VIII48 Epilepsy

Epilepsy is characterized by the repeated occurrence of seizures that result from recurrent, abnormal, excessive, synchronous discharges of populations of cerebral neurons (Epilepsy Foundation of America 1981). It has a worldwide distribution and probably has been in existence since the dawn of human history. The condition is chronic but rarely fatal, and most types of epilepsy do not disturb the affected individual's desire or ability to lead a normal life. Modern antiepileptic medications most often control seizures, and the limitations imposed by the disorder may be negligible. Unfortunately, epileptics are all too frequently stigmatized and excluded from many activities of daily life. Outdated beliefs and misconceptions about epilepsy have only recently shown signs of lessening in the United States and other industrialized societies.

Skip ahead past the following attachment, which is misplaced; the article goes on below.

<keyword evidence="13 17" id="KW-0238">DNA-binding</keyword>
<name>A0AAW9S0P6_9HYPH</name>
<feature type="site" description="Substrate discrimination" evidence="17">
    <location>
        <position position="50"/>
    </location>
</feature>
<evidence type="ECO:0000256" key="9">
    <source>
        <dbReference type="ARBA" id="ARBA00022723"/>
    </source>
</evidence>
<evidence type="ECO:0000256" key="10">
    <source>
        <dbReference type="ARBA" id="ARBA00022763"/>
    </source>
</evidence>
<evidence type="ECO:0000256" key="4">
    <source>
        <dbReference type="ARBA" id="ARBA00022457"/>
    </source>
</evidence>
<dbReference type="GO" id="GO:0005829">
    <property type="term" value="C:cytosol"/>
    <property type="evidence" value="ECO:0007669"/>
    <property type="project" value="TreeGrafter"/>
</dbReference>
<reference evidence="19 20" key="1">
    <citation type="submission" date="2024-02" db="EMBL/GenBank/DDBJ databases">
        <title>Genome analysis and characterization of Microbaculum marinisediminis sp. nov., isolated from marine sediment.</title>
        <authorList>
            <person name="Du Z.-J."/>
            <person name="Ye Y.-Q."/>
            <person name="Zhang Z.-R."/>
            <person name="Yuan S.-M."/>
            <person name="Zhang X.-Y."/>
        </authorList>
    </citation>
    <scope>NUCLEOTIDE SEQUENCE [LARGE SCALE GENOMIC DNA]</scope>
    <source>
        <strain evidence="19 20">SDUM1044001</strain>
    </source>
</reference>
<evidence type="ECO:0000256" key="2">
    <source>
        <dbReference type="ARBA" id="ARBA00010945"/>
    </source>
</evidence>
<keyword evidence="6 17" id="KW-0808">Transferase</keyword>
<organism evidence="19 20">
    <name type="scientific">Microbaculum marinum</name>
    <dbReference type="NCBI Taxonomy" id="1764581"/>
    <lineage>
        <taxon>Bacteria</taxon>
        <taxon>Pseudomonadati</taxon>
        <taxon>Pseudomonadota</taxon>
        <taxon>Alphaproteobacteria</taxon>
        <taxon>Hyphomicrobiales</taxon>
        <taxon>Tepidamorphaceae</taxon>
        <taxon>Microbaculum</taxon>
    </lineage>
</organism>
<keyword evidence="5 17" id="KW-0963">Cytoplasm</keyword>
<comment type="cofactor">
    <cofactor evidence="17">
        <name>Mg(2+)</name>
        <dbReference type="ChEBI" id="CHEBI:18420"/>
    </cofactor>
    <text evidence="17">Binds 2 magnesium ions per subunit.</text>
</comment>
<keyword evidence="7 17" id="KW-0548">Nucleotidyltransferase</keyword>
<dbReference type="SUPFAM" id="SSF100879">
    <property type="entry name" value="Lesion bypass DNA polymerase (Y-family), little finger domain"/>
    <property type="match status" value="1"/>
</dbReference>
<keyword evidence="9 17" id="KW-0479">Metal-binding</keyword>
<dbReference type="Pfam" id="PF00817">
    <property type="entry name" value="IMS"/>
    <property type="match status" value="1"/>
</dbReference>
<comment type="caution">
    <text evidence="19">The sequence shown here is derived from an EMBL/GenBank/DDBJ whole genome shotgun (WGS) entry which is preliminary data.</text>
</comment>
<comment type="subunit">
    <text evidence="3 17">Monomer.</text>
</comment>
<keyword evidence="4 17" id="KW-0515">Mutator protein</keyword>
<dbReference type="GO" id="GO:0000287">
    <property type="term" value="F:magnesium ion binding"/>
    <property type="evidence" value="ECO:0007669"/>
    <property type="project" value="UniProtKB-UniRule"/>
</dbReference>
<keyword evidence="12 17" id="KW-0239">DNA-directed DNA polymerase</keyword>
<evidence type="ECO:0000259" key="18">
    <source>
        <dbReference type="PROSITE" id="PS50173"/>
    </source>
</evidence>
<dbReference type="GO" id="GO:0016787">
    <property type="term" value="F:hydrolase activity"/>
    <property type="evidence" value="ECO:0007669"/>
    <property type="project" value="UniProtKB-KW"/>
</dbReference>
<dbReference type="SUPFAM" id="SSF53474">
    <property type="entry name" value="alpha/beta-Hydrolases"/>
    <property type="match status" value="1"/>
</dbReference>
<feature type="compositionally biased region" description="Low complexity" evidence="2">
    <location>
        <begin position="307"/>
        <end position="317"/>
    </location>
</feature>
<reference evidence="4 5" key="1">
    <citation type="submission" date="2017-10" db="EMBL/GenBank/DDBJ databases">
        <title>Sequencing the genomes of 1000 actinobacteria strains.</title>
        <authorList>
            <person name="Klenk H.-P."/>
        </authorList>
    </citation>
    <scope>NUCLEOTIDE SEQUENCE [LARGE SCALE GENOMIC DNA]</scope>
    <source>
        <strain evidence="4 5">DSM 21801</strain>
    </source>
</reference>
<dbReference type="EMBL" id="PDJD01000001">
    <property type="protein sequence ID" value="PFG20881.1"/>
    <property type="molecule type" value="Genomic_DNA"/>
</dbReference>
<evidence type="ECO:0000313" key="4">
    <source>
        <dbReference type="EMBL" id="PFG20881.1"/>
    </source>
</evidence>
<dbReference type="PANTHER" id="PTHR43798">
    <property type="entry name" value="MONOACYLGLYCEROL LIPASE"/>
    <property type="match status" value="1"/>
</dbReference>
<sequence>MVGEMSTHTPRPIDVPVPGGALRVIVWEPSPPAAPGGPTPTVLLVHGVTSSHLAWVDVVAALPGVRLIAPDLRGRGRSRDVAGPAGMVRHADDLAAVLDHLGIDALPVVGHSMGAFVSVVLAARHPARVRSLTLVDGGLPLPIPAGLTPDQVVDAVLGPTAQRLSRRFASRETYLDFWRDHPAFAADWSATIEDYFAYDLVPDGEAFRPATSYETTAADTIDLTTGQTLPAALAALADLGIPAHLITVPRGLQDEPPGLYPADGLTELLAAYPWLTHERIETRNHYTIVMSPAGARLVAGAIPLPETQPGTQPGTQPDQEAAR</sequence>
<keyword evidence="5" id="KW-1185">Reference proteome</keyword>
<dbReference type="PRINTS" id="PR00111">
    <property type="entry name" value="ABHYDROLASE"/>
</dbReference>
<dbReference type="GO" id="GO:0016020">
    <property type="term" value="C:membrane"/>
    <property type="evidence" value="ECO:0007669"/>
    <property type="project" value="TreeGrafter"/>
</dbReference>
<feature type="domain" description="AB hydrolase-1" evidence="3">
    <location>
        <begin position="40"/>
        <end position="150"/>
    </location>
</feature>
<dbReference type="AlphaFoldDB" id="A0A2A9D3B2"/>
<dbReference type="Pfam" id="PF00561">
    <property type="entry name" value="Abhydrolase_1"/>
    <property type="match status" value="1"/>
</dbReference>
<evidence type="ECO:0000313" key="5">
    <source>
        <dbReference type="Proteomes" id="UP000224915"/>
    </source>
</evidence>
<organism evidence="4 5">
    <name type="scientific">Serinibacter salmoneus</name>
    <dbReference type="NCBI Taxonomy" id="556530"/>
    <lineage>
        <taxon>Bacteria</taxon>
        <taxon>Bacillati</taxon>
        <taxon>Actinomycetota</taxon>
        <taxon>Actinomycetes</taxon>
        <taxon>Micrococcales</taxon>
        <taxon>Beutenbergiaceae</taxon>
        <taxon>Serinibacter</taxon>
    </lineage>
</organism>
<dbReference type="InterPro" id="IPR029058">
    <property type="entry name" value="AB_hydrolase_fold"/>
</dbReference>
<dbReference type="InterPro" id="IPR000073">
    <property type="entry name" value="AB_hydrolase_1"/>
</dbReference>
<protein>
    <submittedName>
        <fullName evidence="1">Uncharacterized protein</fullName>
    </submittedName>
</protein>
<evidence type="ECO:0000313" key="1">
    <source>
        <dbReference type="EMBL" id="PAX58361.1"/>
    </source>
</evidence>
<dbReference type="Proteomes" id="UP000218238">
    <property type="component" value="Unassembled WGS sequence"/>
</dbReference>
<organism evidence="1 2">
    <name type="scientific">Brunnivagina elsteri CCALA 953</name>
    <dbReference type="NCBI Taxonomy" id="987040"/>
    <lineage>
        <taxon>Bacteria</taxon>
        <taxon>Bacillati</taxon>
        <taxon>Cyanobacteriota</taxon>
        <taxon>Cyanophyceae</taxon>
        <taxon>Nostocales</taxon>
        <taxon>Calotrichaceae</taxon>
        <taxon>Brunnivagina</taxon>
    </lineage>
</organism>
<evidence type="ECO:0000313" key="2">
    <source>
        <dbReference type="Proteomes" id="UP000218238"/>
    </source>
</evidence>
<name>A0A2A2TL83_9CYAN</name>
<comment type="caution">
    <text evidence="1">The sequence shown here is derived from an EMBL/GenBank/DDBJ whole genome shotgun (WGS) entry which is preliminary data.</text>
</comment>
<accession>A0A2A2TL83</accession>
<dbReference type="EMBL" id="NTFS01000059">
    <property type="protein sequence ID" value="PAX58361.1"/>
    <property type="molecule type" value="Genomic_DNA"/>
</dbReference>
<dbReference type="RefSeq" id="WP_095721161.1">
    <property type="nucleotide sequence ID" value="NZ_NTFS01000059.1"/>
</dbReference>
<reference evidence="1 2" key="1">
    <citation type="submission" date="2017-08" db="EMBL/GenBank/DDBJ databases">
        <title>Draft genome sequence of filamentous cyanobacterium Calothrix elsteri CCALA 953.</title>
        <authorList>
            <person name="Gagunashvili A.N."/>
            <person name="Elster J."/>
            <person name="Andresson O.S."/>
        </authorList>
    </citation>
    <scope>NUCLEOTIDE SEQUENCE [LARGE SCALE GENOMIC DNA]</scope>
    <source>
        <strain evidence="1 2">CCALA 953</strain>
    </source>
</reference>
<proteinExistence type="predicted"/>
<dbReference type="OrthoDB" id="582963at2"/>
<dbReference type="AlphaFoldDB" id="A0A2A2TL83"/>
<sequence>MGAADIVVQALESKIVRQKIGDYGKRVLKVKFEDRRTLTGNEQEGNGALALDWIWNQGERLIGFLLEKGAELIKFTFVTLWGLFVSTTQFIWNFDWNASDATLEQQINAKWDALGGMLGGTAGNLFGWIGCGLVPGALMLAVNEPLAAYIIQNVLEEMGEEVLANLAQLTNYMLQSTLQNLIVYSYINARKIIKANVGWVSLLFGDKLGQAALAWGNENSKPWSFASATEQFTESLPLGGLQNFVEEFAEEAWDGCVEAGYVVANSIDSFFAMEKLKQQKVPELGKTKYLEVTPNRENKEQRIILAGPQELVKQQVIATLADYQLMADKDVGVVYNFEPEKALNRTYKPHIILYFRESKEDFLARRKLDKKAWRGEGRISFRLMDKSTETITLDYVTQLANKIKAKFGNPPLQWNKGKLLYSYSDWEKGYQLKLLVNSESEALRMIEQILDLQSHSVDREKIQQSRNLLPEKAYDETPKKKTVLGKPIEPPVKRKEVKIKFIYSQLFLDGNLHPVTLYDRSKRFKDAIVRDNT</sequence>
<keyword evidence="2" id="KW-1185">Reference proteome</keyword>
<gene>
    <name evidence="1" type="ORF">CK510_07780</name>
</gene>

It is misleading to think of epilepsy as one disease. There are many causes of this symptom cluster, just as there are for the symptom cluster of nausea and vomiting. A better term would be "the epilepsies." The epilepsies do, however, share certain physiological characteristics. Clusters of neurons in some parts of the brain begin to discharge impulses in a disorganized fashion. The parts of the body controlled by the affected neurons respond with disorganized activity such as convulsions or tremors, or by loss of normal function such as loss of consciousness, paralysis of a limb, or localized numbness. The condition is also chronic, marked by the recurrence of seizures. By monitoring the brain with electrodes, an electroen-cephalographer can often detect abnormal brain waves, either localized in one part of the brain or coming from all parts at once.

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